"I loved my time at Linfield, but I like new challenges also and as the kids were growing up and getting out of the house, I just felt like if there was time to do it," Brosius said.
--Scott Hanson, Seattle Times staff reporter, Sept 27 2018--
Twenty years ago, Scott Brosius was the MVP of the 1998 World Series, hitting .471 with two homers in the New York Yankees’ four-game sweep of the San Diego Padres.
These days, you will find Brosius coaching third base for the Mariners.
His journey back to the big leagues, from his heady days with the Yankees, when he was part of three world title teams to coaching with the Mariners, included nearly 15 years about as far as possible from the majors in a small Oregon town about an hour southwest of Portland.
Not that Brosius, who was an All-Star in 1998 and a Gold Glove winner at third base in 1999, would change a thing.
Brosius had a very productive 2001 season with the Yankees at age 35, and it seemed he could play several more seasons.
But he retired after 11 big-league seasons to be with his family full time in McMinnville, Ore., where both Scott and his wife, Jennifer, went to college at Linfield, an NCAA Division III school.
In 2002, Brosius began working as an assistant baseball coach at Linfield under his former coach, Scott Carnahan. In 2008, he took over as head coach, leading Linfield to the 2013 national title and back to the finals in 2014.
But with the last of his three children finishing high school, Brosius decided it was time for a job change after the 2015 Linfield season.
“I wish I was that smart to have my life planned out like that, but it wasn’t the plan,” Brosius, 52, said. “Just like when I was done playing, I don’t know if I came home with a specific plan to end up back at Linfield. I loved my time at Linfield, but I like new challenges also and as the kids were growing up and getting out of the house, I just felt like if there was time to do it, this was going to be the time because I wasn’t getting any younger.”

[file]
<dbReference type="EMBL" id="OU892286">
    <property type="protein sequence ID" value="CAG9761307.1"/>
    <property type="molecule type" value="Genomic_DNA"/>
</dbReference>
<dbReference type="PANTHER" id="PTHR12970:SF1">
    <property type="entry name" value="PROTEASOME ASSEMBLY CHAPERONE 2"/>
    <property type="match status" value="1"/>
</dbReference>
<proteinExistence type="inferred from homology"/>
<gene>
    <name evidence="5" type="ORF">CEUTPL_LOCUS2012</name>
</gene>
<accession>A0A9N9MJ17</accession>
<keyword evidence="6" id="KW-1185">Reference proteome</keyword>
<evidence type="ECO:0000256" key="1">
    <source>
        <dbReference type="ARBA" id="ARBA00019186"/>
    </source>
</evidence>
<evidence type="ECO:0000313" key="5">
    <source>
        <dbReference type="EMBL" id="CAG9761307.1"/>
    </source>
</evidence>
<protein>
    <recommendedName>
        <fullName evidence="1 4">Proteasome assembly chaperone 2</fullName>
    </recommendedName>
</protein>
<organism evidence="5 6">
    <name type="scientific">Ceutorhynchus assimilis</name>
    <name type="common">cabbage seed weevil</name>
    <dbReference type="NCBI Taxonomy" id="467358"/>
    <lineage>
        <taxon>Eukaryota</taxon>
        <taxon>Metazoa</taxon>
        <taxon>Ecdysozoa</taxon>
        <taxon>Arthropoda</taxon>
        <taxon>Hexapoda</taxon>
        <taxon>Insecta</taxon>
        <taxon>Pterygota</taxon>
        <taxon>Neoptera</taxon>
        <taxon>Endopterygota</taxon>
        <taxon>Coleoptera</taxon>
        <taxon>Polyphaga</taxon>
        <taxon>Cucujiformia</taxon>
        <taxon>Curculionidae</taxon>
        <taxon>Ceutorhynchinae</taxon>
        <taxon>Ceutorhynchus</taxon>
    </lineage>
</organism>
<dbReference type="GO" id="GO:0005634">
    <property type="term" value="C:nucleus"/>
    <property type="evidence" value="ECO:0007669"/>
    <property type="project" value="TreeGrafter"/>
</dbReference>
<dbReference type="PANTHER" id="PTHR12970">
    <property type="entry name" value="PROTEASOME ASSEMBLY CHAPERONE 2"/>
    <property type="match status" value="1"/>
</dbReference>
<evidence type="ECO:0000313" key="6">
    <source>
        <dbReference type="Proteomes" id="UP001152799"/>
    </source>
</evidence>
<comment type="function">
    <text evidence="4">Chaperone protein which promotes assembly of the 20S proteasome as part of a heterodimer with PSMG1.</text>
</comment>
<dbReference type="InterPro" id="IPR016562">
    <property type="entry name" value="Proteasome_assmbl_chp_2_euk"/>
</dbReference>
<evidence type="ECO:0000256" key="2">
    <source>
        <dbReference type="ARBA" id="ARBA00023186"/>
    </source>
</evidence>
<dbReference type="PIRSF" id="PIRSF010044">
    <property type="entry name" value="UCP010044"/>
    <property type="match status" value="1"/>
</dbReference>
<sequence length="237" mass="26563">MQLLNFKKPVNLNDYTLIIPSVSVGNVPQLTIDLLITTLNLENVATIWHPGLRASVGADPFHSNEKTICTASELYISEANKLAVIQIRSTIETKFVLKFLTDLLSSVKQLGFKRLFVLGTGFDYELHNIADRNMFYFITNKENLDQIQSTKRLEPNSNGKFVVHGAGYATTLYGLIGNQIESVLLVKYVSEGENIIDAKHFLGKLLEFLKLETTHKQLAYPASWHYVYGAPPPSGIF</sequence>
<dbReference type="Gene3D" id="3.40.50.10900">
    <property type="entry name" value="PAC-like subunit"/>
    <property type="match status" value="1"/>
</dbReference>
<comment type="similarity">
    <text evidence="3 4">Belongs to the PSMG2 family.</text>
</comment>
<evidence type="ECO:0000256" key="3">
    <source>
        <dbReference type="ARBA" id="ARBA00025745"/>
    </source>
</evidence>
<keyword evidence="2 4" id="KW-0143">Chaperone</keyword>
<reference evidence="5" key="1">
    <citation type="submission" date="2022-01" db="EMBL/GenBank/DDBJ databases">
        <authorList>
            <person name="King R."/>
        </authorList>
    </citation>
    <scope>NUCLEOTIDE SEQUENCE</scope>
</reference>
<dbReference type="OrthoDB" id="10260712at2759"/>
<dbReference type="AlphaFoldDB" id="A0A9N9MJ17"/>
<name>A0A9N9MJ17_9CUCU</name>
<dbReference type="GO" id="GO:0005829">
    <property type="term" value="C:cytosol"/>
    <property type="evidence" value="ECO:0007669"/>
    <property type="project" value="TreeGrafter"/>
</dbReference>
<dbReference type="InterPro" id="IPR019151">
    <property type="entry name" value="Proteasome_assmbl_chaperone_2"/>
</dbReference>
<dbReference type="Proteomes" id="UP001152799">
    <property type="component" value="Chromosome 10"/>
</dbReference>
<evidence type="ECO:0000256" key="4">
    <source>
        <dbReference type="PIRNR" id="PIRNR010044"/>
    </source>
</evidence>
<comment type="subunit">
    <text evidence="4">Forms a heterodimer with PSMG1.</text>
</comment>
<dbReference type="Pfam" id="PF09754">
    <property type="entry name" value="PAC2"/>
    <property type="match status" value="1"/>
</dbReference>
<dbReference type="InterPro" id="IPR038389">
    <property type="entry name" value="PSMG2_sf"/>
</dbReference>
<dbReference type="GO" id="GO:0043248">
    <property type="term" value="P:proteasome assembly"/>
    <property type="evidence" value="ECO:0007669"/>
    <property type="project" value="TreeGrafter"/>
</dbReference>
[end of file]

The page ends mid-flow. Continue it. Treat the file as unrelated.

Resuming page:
Leaving Linfield after nearly 15 years was difficult.
“It was not an easy decision, for sure,” said Brosius, who grew up in Milwaukie, Ore. “My ties with Linfield are very deep – both as a player and a coach there. A lot of great memories, so it was not an easy decision. McMinnville’s our home, and it changed our lifestyle dramatically.”
Even though he was enjoying coaching Linfield, Brosius said the thought of getting back into the big leagues “was a little gnaw in my head that became bigger and bigger, and it was just something that I wanted to do.”
After quitting at Linfield, Brosius went searching for a job, and got one from the Mariners in 2016 as the hitting coach for the Class AAA Tacoma Rainiers. He moved to the big-league club last year as an assistant coach, working with the hitters, and became the third-base coach this season.
“I’ve liked stuff about each,” Brosius said of the three different jobs the past three seasons. “I enjoyed my time in Tacoma, but I knew the big-league staff was where I wanted to get to. I really enjoyed last year working with the hitters, but I really missed in-game responsibilities. So this year, being at third base, I’ve enjoyed the decision-making out there.”
Three years removed from his decision to change jobs, Brosius said, “I am very glad I did.” And is the end goal to be a major-league manager? Not necessarily.
“I take things as they come,” he said. “I know that doesn’t seem very well thought out. When I went to coach at Linfield that wasn’t my ultimate goal, but I just fell in love with it. I kind of take it the same way here. It may be that I love third base, and don’t want to leave coaching third base. I just want to take it year by year.
“I’m continuing to do something I love. For me, that’s the most important thing. I love baseball. Baseball is all I wanted to do from the time I was 4 or 5 years old. For me, it’s hard to imagine working outside of baseball. I come home after being at the ballpark for 10 or 12 hours, and I turn on a ballgame.”